Baby needed a feed, and my sister and Mum left the room. I said I would catch them up, and stayed talking with Granny for a little longer. She seemed to be more lucid with me than with the other members of the family - we spoke about Grandad (who had died when I was 17), who she has not mentioned for years and years to anyone else - Mum had thought that she had forgotten about him!
But then Mum called me to leave - I didn't really want to as Granny seemed to be having a good time with me, but I had to go - Mum can't spend too long with Granny as it upsets her and she finds it very stressful to see her mother deteriorate as time goes by.

Mum has manic depression, and has been told by her doctor that she would not be able to look after Granny, which is why she can't spend so much time with her.

I wish that I lived nearer so that I could visit Granny more often, but money and time are short (I work in the community support area, which means low wages and long hours). I speak to Granny on the phone, but she is rather deaf, and refuses to wear a hearing aid, so I know that she doesn't hear much of what I say, even when I raise my voice.

Sorry about this, I'm rambling - here come my questions soon....

7 days ago Granny fell over in her room while Mum was visiting. An ambulance was called, and luckily Granny had not broken anything. After Mum and the ambulance left Granny fell again, this time she broke her hip. She was on the floor for 30 mins before staff found her (luckily, as if it had been a different time of day she could have been lying on the floor all night!).
She went straight to hospital and her hip was pinned. The doctors' plan is to give her physiotherapy to get her back on her feet, and then she can go back to the nursing home.
The trouble is, Granny is not sure where she is in hospital. Since the operation she has had no lucid moments at all, and is increasingly confused. She is very suspicious and thinks that people are trying to poison her again. So, she is refusing all food, drink, and medications. She has another urinary infection (she has always been reluctant to drink for fear of wetting herself, so she gets loads of these infections, which don't do her mind any good) because she will not drink. Doctors did put a drip in her arm, but she kept pulling it out, so they won't put another one in. She also tries to pull out her catheter. She has become violent with doctors and nursing staff, trying to bite and hit them.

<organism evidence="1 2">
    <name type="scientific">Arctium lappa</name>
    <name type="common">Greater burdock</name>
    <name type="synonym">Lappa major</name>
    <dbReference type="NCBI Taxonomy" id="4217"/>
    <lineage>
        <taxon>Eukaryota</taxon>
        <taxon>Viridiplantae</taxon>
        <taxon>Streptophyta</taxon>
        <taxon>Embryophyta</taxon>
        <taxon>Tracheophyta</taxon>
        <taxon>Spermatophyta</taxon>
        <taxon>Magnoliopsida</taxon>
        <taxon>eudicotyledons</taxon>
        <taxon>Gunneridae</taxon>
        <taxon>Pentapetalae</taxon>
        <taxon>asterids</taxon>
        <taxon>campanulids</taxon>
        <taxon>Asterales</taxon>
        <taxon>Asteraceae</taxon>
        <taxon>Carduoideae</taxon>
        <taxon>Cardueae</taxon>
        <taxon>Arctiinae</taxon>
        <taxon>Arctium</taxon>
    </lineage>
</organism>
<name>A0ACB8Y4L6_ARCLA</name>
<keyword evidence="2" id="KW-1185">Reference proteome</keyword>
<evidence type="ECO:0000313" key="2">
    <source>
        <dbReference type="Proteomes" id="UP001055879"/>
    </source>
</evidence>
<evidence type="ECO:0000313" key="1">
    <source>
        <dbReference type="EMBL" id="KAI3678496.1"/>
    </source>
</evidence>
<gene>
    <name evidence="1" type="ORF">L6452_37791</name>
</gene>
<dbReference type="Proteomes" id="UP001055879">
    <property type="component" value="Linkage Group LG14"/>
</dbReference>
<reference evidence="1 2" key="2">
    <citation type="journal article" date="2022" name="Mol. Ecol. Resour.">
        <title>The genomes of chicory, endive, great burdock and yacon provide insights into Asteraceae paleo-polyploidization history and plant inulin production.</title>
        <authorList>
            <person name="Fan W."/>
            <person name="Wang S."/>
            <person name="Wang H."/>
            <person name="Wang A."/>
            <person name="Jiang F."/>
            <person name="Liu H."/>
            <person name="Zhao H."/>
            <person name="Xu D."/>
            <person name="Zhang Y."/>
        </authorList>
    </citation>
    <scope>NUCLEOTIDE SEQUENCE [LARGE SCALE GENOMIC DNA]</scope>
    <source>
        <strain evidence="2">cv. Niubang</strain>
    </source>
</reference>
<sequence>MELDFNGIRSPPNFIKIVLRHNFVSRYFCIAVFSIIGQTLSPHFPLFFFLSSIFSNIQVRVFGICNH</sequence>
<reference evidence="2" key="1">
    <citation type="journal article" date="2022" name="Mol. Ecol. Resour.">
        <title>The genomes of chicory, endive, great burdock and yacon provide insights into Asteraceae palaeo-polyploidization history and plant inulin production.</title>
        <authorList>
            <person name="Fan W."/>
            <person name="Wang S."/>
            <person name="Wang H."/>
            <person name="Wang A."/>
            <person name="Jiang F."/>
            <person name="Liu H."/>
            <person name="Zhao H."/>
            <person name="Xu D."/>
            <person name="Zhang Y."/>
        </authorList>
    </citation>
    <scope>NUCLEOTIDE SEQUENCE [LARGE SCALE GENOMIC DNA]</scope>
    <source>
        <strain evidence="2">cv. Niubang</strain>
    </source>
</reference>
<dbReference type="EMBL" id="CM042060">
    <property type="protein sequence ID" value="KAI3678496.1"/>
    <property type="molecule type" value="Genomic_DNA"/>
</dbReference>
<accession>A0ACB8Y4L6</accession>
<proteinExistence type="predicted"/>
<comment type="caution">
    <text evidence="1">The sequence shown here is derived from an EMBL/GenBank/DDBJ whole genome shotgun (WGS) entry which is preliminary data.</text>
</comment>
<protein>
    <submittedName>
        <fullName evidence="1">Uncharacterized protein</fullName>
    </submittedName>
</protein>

I'm very glad that she was able to see her great-granddaughter before she broke her hip and took a turn for the worse.

I am wondering if there has been anyone else who has had similar experiences of:

Being told by doctors that you can't look after your loved one because you have a mental illness.
Alzheimer's patients taking a turn for the worse since being under anaesthetic for a major operation.

I think that's about it really, thanks for reading. sorry it was so long, but it all sort of flooded out!
Spiggy
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Postby libbylou02 » Tue Mar 11, 2008 10:29 pm

Uggh, Alzheimer's is such a terrible disease. A Couple of my Great Aunts have it, I dont see them much but I do work in a nursing home as a CNA , so many of my residents have Alzheimer's.

Many people think that the quailty of life for people who get this god awful disease is totally gone, but I disagree. Many of my residents live very happy fufilling lives ... in their own worlds of course, but most of them are very pleasent and cherry.

So don't let doctors tell you everything. Do what you and your mom see fit.

Thats the best advice I can give.
Two steps forward One step back... The story of my life....
libbylou02